Different behaviors on slices


I’ve found this strange behavior which I think is unexpected.
Running the following code, the last 2 printed outputs are different though I would expect the 2 operations to be equivalent:

import torch
x = torch.randn(3, 3, 1, 2)
print(x[:, 2, ...])
print(torch.tanh(x[:, 2, ...]))
print(torch.tanh(x[:, 2, ...].contiguous()))

It seems that torch.tanh(x[:, 2, ...]) gives the wrong result.

Is this supposed to happen? If so, why?

Thanks in advance

PyTorch version: 0.4.1
Python version: 3.6

What .contiguous() does is makes the tensor continuous in the memory disk. What is happening here is that torch.tanh is taking in the input x[:, 2, ...] and starts with the first element. Now in the disk where this is written the next elements are not what would expect in x[:, 2, ...] rather those of x[...]. So it takes in those inputs instead. This is resolved by doing .contiguous() which places them in the order you expect.

Hope this helps.

Hi! thank you for your answer!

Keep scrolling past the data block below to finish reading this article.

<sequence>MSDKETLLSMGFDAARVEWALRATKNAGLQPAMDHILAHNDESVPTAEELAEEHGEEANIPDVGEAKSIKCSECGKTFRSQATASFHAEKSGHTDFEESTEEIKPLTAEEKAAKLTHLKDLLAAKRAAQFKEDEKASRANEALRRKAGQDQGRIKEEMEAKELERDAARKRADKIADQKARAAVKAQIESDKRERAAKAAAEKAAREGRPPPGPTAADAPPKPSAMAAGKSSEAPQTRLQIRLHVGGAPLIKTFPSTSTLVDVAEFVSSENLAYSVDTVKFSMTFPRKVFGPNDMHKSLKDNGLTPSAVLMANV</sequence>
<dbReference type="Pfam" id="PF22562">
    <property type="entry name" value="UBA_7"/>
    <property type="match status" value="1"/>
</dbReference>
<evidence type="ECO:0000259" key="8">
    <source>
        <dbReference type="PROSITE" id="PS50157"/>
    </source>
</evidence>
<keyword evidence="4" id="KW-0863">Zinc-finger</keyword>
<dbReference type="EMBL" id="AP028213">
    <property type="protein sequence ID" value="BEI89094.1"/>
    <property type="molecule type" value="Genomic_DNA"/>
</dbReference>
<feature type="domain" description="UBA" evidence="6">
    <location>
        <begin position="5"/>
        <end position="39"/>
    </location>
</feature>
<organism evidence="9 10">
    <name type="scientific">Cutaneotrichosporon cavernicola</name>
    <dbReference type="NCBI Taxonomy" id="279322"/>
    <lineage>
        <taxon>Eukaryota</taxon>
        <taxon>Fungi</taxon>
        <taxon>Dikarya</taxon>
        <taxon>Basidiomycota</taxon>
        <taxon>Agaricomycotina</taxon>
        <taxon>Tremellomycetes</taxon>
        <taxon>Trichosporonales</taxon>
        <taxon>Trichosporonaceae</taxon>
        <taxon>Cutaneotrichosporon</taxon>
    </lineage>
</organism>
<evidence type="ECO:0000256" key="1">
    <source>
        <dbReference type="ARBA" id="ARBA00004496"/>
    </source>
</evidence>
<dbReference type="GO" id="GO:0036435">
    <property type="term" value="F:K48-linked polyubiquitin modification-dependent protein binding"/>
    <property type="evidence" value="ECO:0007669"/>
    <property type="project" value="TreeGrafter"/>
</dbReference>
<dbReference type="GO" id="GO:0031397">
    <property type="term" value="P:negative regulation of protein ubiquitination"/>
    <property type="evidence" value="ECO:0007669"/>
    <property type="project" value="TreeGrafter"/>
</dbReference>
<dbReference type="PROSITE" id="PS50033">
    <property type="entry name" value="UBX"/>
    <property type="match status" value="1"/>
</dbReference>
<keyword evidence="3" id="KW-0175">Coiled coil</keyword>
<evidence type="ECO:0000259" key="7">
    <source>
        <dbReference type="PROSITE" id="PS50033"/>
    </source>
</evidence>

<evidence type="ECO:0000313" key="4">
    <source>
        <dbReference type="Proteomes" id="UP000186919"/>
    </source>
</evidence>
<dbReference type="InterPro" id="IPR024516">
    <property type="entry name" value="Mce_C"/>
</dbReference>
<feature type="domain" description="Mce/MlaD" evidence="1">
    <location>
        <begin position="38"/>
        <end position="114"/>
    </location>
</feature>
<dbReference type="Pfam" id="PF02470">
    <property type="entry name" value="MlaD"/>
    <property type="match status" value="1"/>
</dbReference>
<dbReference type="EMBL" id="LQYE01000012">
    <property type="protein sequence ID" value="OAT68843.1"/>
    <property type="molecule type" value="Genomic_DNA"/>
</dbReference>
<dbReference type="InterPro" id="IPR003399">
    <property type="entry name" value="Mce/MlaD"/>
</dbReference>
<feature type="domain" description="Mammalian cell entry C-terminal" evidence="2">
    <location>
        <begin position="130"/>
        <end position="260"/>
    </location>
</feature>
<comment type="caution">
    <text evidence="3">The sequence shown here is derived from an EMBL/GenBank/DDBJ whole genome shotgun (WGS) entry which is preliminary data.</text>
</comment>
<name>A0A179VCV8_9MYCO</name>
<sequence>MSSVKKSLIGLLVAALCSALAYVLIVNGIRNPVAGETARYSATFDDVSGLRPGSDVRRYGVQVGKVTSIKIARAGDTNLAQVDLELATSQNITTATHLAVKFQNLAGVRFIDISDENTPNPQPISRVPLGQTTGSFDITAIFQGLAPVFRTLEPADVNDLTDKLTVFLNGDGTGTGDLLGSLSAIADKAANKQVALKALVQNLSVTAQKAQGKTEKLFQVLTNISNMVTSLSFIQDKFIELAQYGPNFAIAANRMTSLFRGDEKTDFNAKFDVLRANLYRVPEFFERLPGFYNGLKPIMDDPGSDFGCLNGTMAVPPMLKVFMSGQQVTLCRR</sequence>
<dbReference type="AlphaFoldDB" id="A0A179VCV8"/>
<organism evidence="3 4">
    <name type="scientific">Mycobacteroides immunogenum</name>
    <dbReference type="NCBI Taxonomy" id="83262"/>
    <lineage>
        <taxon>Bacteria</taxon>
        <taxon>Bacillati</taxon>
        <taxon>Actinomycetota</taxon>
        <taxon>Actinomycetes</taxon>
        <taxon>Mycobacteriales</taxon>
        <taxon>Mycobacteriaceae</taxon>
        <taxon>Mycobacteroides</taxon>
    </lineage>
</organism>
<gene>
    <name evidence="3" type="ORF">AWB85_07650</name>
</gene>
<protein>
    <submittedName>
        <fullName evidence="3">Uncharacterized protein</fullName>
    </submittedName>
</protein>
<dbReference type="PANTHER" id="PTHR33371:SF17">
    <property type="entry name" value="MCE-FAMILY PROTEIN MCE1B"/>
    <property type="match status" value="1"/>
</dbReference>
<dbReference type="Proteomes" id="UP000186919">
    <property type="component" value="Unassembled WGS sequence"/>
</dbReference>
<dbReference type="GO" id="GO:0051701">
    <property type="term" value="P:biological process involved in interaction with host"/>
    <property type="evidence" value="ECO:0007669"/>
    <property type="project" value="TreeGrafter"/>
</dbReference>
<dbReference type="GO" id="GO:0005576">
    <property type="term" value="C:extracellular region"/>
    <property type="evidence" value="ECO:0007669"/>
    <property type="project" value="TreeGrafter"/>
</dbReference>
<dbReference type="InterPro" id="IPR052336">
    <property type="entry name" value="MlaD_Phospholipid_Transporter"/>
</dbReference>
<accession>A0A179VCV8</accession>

Ok, this seems to explain the behavior.
However, why don’t torch.tanh use strides to access the right values? This still seems to me an quite unexpected behaviour and it implies I need to call .contiguous() every time I use torch.tanh. I need to apply a few different non-linearities to different subsets of the channels in a CNN: calling .contiguous() on each sub-set of the channels will end up doing a complete copy of the input tensor at every forward pass, which seems a waste of resources.

Is there a way to avoid copying the whole input tensor? Do yo plan to support tensor’s strides?

Thanks in advance

I am sorry but I am not a pytorch dev so can’t really help with support thing. I usually use .contiguous() whenever the data points are sliced or permuted and hence not consecutive. torch.tanh won’t cause a problem as long as the data points are consecutive.

One possible solution is to may be permute the axes such that the values which would have the same non-linearity are consecutive. So in your case it would be something like

x1 = x.permute(0, 2, 3, 1).contiguous()
print(torch.tanh(x1[:, :, :, -1]))
print(torch.tanh(x1[:, :, :, -1].contiguous()))

The last two lines would return the same result

This doesn’t seem to be right.
The workaround of @TheShadow29 might work, but it still seems to be weird.
Thanks for reporting it!


@wowwokele @TheShadow29 This issue should be fixed in the current master. PR


I saw the fixed code. It seems related to uncontiguous storage.
I am a bit confused why it related to UnaryOps.
What’s the main difference between UnaryOps and NonUnaryOps?